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Tag Archives: Scientific American

Dogging It: Turning Wild Foxes into Man's Second-Best Friend

0SHARESShare Evolution Science Talk Evolutionary biologist and science historian Lee Dugatkin talks about the legendary six-decade Siberian experiment in fox domestication run by Lyudmila Trut, his co-author of a new book and Scientific American article about the research. 0SHARESShare

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Can Tech Meant to Explore Space Answer Vital Questions about Breast Cancer?

0SHARESShare LA CAÑADA FLINTRIDGE, Calif. — For decades, scientists here at NASA’s Jet Propulsion Laboratory have sent spacecraft deep into the solar system. Now, they’re exploring another mysterious terrain: the human breast. The lab’s primary mission, of course, is to dream up and create robotic spacecraft to look for water on Mars or peer below the dense clouds that shroud ...

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Can Tech Meant to Explore Space Answer Vital Questions about Breast Cancer?

0SHARESShare LA CAÑADA FLINTRIDGE, Calif. — For decades, scientists here at NASA’s Jet Propulsion Laboratory have sent spacecraft deep into the solar system. Now, they’re exploring another mysterious terrain: the human breast. The lab’s primary mission, of course, is to dream up and create robotic spacecraft to look for water on Mars or peer below the dense clouds that shroud ...

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Can Tech Meant to Explore Space Answer Vital Questions about Breast Cancer?

0SHARESShare LA CAÑADA FLINTRIDGE, Calif. — For decades, scientists here at NASA’s Jet Propulsion Laboratory have sent spacecraft deep into the solar system. Now, they’re exploring another mysterious terrain: the human breast. The lab’s primary mission, of course, is to dream up and create robotic spacecraft to look for water on Mars or peer below the dense clouds that shroud ...

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Virginity, Fertility or Just Chocolate? The Opaque History of the Easter Bunny

The following essay is reprinted with permission from The Conversation , an online publication covering the latest research. While you’re biting the heads off your chocolate bunnies this weekend, you might wonder how cartoon rabbits became so central to our Easter celebrations. It’s tempting to assume that because there’s no biblical basis for the Easter Bunny, rabbits and hares have no ...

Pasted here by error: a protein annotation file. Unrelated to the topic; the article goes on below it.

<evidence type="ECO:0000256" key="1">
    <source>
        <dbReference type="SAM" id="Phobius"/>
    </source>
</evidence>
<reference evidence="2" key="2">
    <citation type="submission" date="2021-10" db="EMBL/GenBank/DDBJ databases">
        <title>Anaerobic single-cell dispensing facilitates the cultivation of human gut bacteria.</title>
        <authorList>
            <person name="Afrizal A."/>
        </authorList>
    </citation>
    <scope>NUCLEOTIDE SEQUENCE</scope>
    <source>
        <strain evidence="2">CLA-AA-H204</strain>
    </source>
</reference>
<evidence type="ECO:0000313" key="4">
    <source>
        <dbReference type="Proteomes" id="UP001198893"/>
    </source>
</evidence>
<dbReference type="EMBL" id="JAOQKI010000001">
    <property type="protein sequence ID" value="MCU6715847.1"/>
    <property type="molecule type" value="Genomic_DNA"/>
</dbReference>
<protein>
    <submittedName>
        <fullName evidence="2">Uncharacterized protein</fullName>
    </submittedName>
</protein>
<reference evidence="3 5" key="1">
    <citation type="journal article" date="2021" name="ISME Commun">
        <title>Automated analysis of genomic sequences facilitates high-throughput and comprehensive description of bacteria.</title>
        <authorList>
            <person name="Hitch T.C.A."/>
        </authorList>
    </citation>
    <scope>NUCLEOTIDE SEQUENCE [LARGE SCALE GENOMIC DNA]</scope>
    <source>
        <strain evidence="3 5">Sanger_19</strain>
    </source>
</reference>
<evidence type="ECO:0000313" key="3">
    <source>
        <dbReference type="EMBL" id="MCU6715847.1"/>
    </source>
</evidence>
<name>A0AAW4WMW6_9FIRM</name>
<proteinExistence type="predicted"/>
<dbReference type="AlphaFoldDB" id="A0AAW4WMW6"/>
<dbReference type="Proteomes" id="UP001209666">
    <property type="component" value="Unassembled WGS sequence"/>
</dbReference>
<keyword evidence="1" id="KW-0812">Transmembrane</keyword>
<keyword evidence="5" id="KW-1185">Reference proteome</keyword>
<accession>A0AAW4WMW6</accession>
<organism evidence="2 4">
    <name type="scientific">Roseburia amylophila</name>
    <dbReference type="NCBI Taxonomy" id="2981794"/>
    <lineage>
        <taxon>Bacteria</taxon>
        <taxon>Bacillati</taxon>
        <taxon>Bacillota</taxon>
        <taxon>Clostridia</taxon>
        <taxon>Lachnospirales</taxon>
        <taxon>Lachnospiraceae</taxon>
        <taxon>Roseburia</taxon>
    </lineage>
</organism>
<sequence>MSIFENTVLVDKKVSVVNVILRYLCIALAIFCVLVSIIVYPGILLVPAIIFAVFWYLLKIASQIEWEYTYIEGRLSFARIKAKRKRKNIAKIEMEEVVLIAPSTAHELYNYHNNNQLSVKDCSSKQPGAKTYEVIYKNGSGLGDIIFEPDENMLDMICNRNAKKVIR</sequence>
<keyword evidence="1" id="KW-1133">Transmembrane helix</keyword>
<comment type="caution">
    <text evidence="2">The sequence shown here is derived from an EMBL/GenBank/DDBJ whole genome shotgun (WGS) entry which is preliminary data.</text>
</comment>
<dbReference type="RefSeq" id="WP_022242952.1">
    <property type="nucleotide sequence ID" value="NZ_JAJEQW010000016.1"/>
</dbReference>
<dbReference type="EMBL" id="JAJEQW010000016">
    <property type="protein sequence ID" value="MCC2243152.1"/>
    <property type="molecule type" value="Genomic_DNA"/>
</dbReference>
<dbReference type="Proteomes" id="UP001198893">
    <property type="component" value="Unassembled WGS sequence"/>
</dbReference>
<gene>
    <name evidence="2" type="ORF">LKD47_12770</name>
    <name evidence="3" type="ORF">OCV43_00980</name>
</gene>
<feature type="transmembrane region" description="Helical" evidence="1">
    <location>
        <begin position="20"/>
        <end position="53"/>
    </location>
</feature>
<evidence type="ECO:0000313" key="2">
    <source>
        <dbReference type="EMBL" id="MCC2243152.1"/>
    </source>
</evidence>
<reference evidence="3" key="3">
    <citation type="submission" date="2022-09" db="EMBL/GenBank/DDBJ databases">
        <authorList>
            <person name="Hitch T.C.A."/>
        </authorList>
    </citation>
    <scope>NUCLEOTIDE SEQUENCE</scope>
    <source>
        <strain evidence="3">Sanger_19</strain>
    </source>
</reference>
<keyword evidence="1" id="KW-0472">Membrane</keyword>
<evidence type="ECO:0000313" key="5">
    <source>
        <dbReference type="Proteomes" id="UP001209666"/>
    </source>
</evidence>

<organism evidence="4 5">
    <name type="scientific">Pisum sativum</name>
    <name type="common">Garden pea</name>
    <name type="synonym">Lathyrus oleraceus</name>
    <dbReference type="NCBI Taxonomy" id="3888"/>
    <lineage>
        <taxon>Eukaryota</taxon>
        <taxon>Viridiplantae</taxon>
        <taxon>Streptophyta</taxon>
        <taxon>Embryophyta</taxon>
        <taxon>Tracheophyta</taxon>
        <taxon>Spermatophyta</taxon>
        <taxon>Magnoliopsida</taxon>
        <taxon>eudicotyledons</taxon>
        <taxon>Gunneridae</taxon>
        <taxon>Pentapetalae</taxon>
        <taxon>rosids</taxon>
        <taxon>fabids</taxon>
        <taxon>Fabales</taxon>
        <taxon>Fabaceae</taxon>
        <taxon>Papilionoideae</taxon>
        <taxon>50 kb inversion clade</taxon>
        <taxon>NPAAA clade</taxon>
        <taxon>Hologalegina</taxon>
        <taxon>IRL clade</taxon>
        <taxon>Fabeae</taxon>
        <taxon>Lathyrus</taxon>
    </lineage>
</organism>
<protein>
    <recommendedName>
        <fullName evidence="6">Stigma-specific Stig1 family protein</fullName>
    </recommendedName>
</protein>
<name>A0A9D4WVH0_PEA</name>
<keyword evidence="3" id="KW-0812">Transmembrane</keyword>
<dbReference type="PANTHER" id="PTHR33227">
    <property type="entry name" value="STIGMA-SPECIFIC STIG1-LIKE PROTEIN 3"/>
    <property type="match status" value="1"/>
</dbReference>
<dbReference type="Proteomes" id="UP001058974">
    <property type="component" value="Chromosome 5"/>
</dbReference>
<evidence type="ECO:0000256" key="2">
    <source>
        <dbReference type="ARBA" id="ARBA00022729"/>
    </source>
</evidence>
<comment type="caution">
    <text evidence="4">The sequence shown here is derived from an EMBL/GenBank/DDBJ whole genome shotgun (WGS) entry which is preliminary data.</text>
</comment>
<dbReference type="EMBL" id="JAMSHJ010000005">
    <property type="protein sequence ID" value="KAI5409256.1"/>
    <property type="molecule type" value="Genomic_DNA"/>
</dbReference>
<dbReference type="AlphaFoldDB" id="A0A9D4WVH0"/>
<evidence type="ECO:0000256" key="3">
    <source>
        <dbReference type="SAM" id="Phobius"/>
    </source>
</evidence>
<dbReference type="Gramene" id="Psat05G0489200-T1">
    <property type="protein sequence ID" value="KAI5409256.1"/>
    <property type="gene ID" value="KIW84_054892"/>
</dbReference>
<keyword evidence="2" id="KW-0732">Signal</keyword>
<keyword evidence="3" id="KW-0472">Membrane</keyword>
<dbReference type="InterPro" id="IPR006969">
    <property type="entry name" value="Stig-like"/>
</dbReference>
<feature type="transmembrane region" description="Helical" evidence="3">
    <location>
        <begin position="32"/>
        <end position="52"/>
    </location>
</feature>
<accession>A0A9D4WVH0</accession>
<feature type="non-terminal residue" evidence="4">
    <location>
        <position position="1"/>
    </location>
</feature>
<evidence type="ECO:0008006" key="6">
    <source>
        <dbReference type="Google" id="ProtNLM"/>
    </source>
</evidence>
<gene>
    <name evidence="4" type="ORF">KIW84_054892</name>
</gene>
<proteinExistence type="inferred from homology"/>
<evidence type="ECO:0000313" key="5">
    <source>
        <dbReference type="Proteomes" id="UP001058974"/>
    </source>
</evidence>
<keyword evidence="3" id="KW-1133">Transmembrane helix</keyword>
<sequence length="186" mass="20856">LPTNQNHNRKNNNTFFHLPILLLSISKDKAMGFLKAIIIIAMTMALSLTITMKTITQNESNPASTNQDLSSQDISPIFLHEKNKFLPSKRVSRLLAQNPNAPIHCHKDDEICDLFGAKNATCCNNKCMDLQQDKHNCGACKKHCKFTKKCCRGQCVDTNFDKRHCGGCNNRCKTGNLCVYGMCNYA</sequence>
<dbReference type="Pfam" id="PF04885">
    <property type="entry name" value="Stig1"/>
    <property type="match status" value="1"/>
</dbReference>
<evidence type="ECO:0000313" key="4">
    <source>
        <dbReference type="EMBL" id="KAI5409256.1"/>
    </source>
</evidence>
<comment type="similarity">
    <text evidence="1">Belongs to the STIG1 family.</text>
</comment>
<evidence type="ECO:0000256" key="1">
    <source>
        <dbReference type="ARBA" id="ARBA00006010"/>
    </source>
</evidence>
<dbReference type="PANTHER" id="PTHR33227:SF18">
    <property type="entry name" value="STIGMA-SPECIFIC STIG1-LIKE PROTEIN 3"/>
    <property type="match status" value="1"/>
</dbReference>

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Paleo Profile: The Moab Lizard

Six years ago, shortly after I moved to Utah, I took a short drive down the highway to Brigham Young University’s Museum of Paleontology . I was hungry to get acquainted with the dinosaurs of my new desert home, and I knew the Mormon college’s little museum had a few I hadn’t seen before. One of them, a blunt-skulled sauropod, stood ...

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New Evidence for Hydrothermal Havens in Enceladus

Since the discovery of the mysteriously warm ‘tiger stripe’ crevasses and the remarkable geyser-like plumes of water vapor erupting from Enceladus’s southern regions, this icy moon has gone from an afterthought to a prime target for astrobiology. During the years of the Cassini mission’s avatar-like presence in the Saturnian system we’ve seen increasingly convincing evidence that Enceladus is a lot ...

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Traces of Genetic Trauma Can Be Tweaked

In recent years researchers have learned that trauma can be inherited —passed down due to changes in DNA, what’s known as epigenetics . But researchers recently uncovered a new wrinkle to the story:  “The effects of trauma which can be transmitted to the offspring can be reversed by a positive experience.” That’s Isabelle Mansuy, professor of neuroepigenetics at the University ...

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Looking Camarasaurus in the Mouth

Camarasaurus has always had something of an image problem. While the other sauropods of Late Jurassic time have often been depicted as slender and elegant (think Diplodocus) or towering and impressive (Brachiosaurus, naturally), poor Camarasaurus is usually restored as a stocky dinosaur with a goofy smile of spoon-shaped teeth. I’m uncertain how far a new study by paleontologists Kayleigh Wiersma and Martin ...

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Are These Trilobite Eggs?

Pyrite fossil of the trilobite Triarthrus eatoni. Eggs visible upper right. Scale bar 5 mm. Credit: Hegna et al. 2017 One of the enduring mysteries of the beloved but long-extinct animals called trilobites is this: how did they reproduce? Despite long searching, no eggs or obvious reproductive equipment has ever observed on the scuttling, armored animals, whose fossils are famous ...

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